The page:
~ CROSSROADs ~  A commissioned report for the National Science Foundation
 re: ~Down @ the Crick~ or Field Science by Wireless
 written by Terry Casey ( aka etlady@postmark.net )
 Tuesday, May 5, 1998             
  page    1 *  2  *  3      4  *   5  *   6  *  addendum *
  Tuesday, May 5, 1998 

    Photo: StarGaZers

We work hard together to protect and preserve our waterways while correcting past historical water management mistakes. We recognize that each of us, regardless of occupation or perception, has a role in the decision-making process about how Big Spring Creek is treated. The quality of our water reflects the quality of our life. In Central Montana, we carry on a community tradition of watching over the creek flowing through our daily life, connecting neighborhoods...a valuable water resource that is not seasonally dependent. World class springs maintain a constant temperature of 55 degrees Fahrenheit year round with very little fluctuation in discharge level and are rare jewels...We know this; our children are learning this; and their children will see this as well. After all, it is our daily activities and land uses that determine what goes into the water!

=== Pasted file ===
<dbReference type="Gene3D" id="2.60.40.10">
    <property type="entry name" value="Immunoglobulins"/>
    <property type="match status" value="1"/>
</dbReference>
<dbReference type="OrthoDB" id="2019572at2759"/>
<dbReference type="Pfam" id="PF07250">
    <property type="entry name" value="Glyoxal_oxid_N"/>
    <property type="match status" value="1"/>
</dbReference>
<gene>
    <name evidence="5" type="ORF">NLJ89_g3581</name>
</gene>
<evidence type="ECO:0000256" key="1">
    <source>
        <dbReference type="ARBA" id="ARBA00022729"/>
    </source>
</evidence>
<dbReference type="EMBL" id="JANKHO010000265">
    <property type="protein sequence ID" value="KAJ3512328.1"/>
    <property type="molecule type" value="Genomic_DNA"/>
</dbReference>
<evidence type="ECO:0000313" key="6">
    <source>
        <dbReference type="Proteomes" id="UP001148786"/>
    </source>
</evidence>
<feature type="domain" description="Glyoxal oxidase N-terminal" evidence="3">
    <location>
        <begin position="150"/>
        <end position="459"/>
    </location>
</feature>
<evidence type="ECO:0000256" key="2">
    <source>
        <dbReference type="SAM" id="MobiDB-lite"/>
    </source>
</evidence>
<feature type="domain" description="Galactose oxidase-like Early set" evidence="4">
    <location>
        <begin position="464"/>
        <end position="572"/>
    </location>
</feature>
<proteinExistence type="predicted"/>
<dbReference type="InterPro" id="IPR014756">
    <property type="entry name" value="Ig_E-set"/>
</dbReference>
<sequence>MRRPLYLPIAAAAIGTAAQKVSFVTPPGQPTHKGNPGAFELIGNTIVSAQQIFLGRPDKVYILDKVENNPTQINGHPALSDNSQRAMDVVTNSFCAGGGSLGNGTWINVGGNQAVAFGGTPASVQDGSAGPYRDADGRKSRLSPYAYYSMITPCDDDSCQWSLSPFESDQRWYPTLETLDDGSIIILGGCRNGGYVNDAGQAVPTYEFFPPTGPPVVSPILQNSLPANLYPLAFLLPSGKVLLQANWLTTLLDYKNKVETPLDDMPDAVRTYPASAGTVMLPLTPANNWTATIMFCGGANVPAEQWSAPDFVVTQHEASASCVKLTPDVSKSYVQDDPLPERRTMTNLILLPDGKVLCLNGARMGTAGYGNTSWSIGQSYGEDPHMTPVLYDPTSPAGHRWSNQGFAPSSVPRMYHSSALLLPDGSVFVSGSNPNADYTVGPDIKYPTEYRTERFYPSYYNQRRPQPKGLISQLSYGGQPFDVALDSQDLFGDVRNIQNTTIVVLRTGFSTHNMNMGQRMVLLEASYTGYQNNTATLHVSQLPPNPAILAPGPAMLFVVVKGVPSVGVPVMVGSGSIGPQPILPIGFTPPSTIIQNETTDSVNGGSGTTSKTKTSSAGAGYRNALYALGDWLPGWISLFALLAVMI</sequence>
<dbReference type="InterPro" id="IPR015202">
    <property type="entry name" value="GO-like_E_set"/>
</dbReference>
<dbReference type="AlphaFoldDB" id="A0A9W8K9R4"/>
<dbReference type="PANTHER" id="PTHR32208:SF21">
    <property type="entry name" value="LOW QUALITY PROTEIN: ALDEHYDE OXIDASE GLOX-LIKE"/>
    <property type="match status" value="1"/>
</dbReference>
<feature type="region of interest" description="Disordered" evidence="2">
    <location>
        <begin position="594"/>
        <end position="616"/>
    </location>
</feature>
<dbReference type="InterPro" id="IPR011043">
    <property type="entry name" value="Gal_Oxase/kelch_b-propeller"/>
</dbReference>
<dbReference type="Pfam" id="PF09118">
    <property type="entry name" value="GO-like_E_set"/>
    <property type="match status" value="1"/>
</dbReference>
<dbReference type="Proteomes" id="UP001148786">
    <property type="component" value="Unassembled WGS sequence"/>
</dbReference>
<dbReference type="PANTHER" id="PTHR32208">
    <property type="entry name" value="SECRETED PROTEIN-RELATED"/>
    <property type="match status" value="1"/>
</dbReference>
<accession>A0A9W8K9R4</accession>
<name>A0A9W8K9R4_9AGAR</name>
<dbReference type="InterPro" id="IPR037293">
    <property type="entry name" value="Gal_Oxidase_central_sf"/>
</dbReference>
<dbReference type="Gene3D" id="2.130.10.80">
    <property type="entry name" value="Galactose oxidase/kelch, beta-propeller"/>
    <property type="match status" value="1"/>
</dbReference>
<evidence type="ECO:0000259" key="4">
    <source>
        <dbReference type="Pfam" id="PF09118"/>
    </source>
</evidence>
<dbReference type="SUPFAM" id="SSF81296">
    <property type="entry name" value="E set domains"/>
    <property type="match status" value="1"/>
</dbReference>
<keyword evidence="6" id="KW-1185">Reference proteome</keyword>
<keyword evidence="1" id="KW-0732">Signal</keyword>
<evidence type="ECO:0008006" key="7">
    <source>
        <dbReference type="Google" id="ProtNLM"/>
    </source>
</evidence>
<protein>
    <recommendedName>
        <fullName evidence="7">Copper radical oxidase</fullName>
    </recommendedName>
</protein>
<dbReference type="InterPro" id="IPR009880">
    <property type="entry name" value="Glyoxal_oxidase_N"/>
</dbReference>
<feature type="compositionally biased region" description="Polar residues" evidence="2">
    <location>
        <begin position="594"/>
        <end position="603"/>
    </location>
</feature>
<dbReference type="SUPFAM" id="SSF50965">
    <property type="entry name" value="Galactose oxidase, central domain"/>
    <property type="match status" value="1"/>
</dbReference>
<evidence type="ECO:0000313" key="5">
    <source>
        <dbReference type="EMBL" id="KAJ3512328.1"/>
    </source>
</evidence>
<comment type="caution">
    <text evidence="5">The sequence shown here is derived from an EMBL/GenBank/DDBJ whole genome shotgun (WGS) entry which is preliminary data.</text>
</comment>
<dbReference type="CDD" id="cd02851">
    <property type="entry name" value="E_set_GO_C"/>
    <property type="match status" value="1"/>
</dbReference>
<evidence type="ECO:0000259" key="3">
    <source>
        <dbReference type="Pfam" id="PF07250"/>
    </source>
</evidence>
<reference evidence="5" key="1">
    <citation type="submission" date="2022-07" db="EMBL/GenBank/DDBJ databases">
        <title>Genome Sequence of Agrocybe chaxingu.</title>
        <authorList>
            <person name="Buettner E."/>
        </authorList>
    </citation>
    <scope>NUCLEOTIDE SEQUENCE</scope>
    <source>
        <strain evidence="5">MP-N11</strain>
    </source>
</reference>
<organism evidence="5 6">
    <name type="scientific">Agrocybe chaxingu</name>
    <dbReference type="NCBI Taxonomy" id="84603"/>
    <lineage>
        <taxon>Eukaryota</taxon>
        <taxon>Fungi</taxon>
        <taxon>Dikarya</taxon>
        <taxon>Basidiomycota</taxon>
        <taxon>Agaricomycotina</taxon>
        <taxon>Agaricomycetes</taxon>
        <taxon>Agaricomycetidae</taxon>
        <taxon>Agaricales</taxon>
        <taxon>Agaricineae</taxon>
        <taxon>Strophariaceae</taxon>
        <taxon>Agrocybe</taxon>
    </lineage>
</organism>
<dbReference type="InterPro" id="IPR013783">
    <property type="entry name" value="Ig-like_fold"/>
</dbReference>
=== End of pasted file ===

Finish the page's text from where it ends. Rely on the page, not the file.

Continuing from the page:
Historically, Lewistown residents have always been "Crick Watchers,"and from time to time have made decisions that seemed real good at the time and later turned out to be bad moves...For instance, in the early 1900s, when railroad tracks were criss~crossing the land...a roundhouse was needed down near Brewery Flats, so Spring Creek was simply moved out of the way and a fishing access point (Brewery Flats) was later created. Of course, the roundhouse is abandoned and the old tracks are gone now, but the State Highway Department is looking down the road at a possible need to widen the highway that runs along side Spring Creek...so...moving the Creek may become a concern in another decade. The difference, this time, is that the Big Spring Creek Watershed Partnership represents a united effort to fulfill the economic and resource opportunities within the Watershed.

 "We have probed the earth, excavated it, buried it, ripped things  from it, buried
things in it...that does not fit my definition of a good tenant. If we were here
on a month~to~month basis,we would have been evicted long ago."
 - Rose Elizabeth Bird

Some of the shared values include the following:
* Maintain and encourage a strong agricultural base rather than the loss of key agricultural lands to subdivision or small housing tracts.
Pass on to the next generation an understanding of and the appreciation for the natural resources and systems (so mistakes are not repeated).
* Protect and maintain water quality and quantity of  the area for municipality, agriculture, fisheries, wildlife and recreation.
* Protect and enhance Big Spring Creek and tributary streams.
* Promote responsible recreational use and development, developing public access when feasible while improving area  parks.    
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